In our peritoneal transcript profile study, we found that PAR-1 was upregulated in peritoneal tissue, which suggested that this receptor might be involved in EOC pathogenesis, invasion, and metastasis [3]. Overexpression of PAR-1 has been reported in malignant invasive melanoma [106] and breast cancer in vivo [96] and in breast cancer cell lines [107]. The increase in growth and metastatic potential of tumor cells may be partly attributable to the proangiogenic effects of thrombin. By mobilizing adhesion molecules, such as αIIβ3 integrin [108], P-selectin [109], and CD40 ligand [110], to the cell surface, thrombin enhances adhesion between tumor cells, platelets, ECs, and ECM and contributes to tumor progression. Thrombin also triggers the release of growth factors, chemokines, and ECM proteins that could promote the proliferation and migration of tumor cells. Facilitation of the metastatic activity of the thrombin-PAR complex has been demonstrated in vivo with experimental lung cancer [111], colon cancer [112], and breast cancer [15, 96]. The principal thrombin receptor, PAR-1, has been implicated in promoting these effects. Most of the cellular effects elicited by thrombin are mediated through the activation and subsequent signal transduction cascades of members of the PAR family. Likewise, thrombin and PAR inhibitors, such as argatroban [113], activating protein 1 [112], and small interfering RNAs for PAR-1 [114], have been shown to prevent tumor migration and metastasis. Thrombin can also facilitate trans-basement membrane migration by ECM remodeling after activation of collagen type IV-degrading enzyme, MMP-2, and αvβ3 integrin. However, an immunostaining study on EOC found that focal adhesion kinase (FAK), a major tyrosine phosphorylated protein of adherent cells, was abundantly expressed in invasive EOC but not in normal ovarian tissues, which is consistent with a high level of PAR1 expression [97]. Possibly, PAR1 in malignant ovarian carcinoma transmits signals leading to the phosphorylation of FAK and thereby to alterations in integrin expression. Increased expression of αvβ3 integrin was also detected in our peritoneal profile study [3]. Anticoagulants such as heparin and warfarin have been shown to significantly decrease experimentally induced pulmonary metastasis in vivo [115], and a similar decrease in tumor cell metastasis was observed in vivo with hirudin, a highly specific inhibitor for thrombin [15]. In another study, hirudin inhibited tumor implantation and growth of four different tumor cell lines (MDA-MB-231 human breast cancer, 4T1 human breast cancer, A549 human non-small cell lung cancer, and B16F10 murine melanoma) in nude and syngeneic mice by inhibiting spontaneous seeding of tumors through the blood to susceptible organs, including the lungs, liver, spleen, and lymph nodes [15]. Overall, the interaction of endogenously generated thrombin and host thrombin receptors enhances tumor angiogenesis by enhancing the expression of some genes that may be associated with an invasive profile, and this interaction involves activation of PAR and other tumor genes.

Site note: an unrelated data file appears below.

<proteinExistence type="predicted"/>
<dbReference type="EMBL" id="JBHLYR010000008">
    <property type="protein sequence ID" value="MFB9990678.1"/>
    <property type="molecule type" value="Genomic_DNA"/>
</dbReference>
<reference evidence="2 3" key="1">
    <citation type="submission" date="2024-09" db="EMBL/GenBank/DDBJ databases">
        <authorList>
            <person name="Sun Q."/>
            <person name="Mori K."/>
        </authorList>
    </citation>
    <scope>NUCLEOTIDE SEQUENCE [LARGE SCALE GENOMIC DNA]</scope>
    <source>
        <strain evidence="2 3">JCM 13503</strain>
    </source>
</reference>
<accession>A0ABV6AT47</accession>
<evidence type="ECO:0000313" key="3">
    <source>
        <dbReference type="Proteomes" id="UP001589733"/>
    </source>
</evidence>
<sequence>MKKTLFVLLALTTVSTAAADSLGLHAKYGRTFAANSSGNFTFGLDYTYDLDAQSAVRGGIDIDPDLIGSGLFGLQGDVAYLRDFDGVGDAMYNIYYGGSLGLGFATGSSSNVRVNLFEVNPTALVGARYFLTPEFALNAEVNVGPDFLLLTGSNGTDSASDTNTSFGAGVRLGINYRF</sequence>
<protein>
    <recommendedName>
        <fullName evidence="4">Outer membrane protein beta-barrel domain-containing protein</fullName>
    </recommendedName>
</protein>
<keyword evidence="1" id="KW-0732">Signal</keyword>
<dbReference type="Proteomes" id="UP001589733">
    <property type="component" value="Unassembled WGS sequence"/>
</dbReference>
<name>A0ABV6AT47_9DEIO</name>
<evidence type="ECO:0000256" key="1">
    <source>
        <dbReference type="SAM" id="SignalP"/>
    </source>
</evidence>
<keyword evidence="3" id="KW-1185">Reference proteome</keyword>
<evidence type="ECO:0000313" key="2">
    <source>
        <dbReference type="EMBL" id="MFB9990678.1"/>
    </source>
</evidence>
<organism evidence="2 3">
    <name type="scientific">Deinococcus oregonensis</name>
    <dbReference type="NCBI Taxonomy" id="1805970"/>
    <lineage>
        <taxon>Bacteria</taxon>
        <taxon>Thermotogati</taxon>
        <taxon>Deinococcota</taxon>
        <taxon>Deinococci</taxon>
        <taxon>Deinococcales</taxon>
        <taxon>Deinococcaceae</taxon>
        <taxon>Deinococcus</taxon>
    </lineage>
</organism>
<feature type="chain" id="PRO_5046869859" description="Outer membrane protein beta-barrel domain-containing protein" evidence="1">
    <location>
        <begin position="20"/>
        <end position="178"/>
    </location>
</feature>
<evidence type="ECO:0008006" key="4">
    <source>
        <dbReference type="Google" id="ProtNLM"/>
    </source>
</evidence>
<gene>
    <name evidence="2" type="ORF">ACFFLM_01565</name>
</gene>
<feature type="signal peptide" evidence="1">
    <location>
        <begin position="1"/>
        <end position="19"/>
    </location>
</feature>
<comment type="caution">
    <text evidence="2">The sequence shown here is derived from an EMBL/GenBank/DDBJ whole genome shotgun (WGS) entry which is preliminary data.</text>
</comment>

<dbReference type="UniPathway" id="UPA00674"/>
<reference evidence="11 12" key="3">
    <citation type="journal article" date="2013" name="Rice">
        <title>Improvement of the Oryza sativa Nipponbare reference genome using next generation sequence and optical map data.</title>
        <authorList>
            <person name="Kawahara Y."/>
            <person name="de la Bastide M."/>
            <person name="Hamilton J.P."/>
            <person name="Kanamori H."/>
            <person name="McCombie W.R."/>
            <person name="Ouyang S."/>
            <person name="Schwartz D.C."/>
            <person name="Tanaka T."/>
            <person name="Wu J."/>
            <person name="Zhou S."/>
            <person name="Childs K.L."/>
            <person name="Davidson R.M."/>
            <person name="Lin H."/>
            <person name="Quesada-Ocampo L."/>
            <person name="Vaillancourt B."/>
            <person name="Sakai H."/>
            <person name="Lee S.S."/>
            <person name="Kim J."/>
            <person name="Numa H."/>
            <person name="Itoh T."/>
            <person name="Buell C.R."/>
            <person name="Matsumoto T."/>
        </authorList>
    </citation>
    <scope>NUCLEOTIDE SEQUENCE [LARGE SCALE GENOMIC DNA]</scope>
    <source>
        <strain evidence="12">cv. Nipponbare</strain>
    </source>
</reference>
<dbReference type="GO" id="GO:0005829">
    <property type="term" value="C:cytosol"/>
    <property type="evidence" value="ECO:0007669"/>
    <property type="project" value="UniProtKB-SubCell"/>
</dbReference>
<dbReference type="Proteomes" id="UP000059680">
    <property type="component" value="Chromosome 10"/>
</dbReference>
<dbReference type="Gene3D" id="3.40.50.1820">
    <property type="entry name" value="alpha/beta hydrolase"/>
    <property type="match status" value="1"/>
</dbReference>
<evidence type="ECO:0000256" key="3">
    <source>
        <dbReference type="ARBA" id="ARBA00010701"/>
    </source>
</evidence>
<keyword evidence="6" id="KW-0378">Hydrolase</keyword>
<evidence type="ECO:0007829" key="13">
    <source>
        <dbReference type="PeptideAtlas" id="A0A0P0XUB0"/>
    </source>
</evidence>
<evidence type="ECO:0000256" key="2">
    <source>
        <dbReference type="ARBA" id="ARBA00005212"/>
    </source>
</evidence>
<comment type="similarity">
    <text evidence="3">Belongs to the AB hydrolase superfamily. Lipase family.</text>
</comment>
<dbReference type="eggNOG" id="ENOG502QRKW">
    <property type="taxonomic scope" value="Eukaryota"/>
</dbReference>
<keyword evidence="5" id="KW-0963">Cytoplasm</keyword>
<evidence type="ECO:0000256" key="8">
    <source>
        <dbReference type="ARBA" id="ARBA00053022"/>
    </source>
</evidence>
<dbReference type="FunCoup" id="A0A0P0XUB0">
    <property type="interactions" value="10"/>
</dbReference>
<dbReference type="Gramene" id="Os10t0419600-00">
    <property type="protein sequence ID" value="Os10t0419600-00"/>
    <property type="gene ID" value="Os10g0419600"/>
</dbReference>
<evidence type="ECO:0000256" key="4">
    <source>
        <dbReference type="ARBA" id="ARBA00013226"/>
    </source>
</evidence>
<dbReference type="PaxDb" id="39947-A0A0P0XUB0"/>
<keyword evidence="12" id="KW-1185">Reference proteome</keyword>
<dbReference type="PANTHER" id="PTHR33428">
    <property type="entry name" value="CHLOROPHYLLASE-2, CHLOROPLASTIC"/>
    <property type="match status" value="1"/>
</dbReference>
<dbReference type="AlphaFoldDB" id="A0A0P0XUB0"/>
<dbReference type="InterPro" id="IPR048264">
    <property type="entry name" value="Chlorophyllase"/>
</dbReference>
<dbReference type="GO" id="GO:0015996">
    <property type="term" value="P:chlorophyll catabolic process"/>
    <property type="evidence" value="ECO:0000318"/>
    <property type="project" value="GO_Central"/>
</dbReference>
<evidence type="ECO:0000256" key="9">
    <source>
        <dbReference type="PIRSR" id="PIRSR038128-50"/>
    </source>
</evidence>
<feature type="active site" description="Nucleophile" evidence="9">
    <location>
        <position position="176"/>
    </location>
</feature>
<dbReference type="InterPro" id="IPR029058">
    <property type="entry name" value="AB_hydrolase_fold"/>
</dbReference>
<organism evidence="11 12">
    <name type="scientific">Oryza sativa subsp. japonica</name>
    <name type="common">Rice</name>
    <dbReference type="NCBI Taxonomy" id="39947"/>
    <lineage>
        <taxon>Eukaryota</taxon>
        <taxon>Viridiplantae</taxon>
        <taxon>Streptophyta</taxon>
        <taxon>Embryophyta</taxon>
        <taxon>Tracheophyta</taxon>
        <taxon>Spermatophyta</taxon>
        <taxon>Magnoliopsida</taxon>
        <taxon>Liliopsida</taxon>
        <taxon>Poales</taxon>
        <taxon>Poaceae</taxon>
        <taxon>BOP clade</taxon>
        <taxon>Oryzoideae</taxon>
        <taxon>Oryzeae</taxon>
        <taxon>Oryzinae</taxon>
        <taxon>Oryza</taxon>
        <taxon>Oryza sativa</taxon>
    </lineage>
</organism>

At least six signal transduction mechanisms based on thrombin-PAR systems have been proposed to have a role in invasion and metastasis: (1) PAR may induce phosphorylation of FAK and integrin expression [97, 116], thereby contributing to the modulation of cytoskeletal reorganization. Changes in cell shape result from changes in actin stress fibers and focal adhesion and are mediated through the Rho family of GTPases [117]. Rho-Ras proteins downstream of PAR-1 are intermediates of the extracellular signal-regulated kinases 1 and 2 (ERK1/2)-MAPK pathway and are implicated in cancer progression [118]. (2) Loss of activator protein 2 (AP-2) results in the increased expression of PAR-1, which subsequently contributes to the metastatic phenotype of cancer by upregulating the expression of angiogenic molecules, proteases, and adhesion molecules, which are involved in tumor invasion and metastasis [119]. This upregulation is based on MAPK signaling. AP-2 is a 52-kDa protein transcription factor mapped to the short term of chromosome 6, which is a critical regulator of gene expression during mammalian development, differentiation, and carcinogenesis. Loss of AP-2 may contribute to the development and progression of many different types of cancers, including melanoma and prostate, breast, and colorectal carcinoma [119]. AP-2 is a negative regulator for PAR-1 signaling, and functional AP-2-binding elements have been identified in some genes, including c-erbB2, VEGF, TGF-β, IGFBP-2, E-cadherin, and c-myc [119]. (3) Overexpression of flotillin-2, a highly conserved caveolae/lipid raft-associated protein, is associated with upregulation of PAR-1. Binding of flotillin-2 to PAR-1 might stabilize it by blocking inactivation or degradation of an activated PAR-1. Cytoplasmic flotillin-2 might also modulate PAR-1 trafficking of the cell or stabilize PAR-1 mRNA, which could promote PAR-1-induced constitutive signaling through the MAPK or other signal transduction pathways [120]. (4) PAR-1 cooperates with αvβ5 integrin to promote cytoskeletal reorganization. Activation of PAR-1 increased the phosphorylation of FAK and paxillin and induced the formation of focal contact complexes. The activation of PAR-1 may foster tumor cell invasion via a mechanism involving cooperation with the αvβ5 integrin [116]. (5) The increased and persistent expression of PAR-1 is induced by deregulated defective receptor trafficking, which is correlated with the failure to efficiently downregulate activated PAR-1 by internalization and lysosomal sorting [121]. (6) Coexpression of PAR-1 and PAR-2 has been observed on some tumor cells and the cells of the tumor microenvironment, such as fibroblasts, platelets, and ECs. Simultaneous activation of PAR-1 and PAR-2 by thrombin is required to cause the chemokinetic effect. Thrombin-induced activation of PAR-2 could play a subtle role in signaling induced by the thrombin-PAR-1 complex and stimulate the motility of metastatic tumor cells [122].